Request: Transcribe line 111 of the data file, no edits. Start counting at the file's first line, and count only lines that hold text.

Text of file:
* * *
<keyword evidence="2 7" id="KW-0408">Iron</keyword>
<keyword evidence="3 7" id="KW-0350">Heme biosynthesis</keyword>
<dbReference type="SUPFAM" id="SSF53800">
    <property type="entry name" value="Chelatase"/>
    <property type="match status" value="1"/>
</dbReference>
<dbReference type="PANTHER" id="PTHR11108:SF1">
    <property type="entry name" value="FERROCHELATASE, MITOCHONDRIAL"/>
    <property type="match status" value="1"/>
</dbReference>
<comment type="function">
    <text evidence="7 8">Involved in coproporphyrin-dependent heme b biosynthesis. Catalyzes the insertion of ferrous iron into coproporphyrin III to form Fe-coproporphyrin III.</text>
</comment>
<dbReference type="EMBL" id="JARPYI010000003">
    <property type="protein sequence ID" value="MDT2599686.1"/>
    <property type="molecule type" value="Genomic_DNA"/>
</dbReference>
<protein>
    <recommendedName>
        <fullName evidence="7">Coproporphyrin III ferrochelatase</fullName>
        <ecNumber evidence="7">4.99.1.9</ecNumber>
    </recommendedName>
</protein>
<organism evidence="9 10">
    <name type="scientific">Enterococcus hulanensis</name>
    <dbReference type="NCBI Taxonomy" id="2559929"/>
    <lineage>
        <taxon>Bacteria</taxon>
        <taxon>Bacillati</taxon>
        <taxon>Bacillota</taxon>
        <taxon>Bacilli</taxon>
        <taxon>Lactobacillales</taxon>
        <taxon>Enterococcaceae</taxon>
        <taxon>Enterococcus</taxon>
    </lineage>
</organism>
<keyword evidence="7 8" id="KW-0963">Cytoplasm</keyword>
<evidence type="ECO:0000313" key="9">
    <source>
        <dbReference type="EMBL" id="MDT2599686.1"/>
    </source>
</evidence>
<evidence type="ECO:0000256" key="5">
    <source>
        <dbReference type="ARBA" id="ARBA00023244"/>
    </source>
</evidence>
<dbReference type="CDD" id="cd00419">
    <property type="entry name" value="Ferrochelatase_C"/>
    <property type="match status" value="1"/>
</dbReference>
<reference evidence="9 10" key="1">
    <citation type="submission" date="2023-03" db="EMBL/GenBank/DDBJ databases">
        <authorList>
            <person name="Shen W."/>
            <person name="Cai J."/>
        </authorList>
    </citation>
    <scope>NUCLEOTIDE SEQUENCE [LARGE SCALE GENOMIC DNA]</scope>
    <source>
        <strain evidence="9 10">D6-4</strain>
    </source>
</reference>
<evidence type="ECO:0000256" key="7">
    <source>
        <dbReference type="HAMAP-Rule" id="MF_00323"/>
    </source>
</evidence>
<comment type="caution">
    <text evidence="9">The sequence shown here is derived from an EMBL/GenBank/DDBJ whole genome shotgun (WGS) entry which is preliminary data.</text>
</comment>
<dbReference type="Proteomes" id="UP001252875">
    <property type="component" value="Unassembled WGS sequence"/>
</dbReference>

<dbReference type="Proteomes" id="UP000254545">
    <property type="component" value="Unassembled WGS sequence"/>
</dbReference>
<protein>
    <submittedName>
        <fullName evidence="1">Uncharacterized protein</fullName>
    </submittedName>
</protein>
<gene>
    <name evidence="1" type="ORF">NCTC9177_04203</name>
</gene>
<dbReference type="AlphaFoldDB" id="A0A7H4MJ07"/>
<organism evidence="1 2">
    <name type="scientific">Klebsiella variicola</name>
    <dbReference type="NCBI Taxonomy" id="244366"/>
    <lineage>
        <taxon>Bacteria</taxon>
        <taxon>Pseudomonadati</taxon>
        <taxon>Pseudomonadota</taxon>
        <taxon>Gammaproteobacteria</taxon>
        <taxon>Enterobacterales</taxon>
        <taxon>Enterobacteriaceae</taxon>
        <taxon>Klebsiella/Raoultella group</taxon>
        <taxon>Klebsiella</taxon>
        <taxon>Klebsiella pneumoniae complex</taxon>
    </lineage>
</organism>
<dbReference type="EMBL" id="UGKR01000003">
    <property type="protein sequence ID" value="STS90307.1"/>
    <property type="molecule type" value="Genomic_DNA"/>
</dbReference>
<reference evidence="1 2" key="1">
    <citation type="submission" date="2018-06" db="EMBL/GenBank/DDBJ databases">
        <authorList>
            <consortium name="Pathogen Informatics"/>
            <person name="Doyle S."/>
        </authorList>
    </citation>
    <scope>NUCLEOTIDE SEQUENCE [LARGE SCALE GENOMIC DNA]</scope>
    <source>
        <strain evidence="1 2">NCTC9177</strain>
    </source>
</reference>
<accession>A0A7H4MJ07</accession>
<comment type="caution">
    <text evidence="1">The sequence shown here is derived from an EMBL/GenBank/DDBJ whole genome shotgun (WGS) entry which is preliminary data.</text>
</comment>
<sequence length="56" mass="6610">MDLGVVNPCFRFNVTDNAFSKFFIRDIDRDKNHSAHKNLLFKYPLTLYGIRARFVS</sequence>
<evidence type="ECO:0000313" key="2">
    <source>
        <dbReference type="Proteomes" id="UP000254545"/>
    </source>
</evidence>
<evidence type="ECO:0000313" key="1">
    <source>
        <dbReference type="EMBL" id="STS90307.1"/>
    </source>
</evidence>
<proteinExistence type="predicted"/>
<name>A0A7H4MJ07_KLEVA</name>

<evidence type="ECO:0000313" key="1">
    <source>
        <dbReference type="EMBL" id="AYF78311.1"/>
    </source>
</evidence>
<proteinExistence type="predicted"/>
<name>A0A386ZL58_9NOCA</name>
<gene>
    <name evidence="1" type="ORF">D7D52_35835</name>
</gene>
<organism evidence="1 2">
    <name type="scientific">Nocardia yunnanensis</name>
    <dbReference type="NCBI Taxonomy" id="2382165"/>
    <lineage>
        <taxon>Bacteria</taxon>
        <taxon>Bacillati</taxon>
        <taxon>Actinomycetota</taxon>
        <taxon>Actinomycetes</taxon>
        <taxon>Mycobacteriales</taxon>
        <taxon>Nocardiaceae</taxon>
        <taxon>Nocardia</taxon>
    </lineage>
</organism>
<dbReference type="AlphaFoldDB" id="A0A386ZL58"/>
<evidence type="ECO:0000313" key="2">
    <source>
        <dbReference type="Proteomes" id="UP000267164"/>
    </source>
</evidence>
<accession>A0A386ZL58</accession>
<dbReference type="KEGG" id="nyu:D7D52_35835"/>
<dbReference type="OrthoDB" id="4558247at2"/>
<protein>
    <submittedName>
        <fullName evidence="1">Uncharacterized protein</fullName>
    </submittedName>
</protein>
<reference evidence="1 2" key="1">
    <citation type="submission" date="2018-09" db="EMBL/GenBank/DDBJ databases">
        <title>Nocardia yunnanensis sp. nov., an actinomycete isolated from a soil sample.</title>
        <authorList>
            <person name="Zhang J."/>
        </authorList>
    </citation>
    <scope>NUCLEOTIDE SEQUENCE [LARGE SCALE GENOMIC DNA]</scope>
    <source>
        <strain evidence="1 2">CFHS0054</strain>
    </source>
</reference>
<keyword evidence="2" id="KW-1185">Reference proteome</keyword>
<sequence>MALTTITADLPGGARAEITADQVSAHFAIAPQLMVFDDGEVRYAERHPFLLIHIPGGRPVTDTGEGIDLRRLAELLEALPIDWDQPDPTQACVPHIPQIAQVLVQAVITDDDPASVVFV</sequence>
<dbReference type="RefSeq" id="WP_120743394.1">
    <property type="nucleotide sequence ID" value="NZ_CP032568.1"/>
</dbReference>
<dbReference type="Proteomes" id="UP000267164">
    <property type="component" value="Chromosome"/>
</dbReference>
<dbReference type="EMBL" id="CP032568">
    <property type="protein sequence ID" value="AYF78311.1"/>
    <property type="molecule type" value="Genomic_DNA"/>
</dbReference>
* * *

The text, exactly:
        </authorList>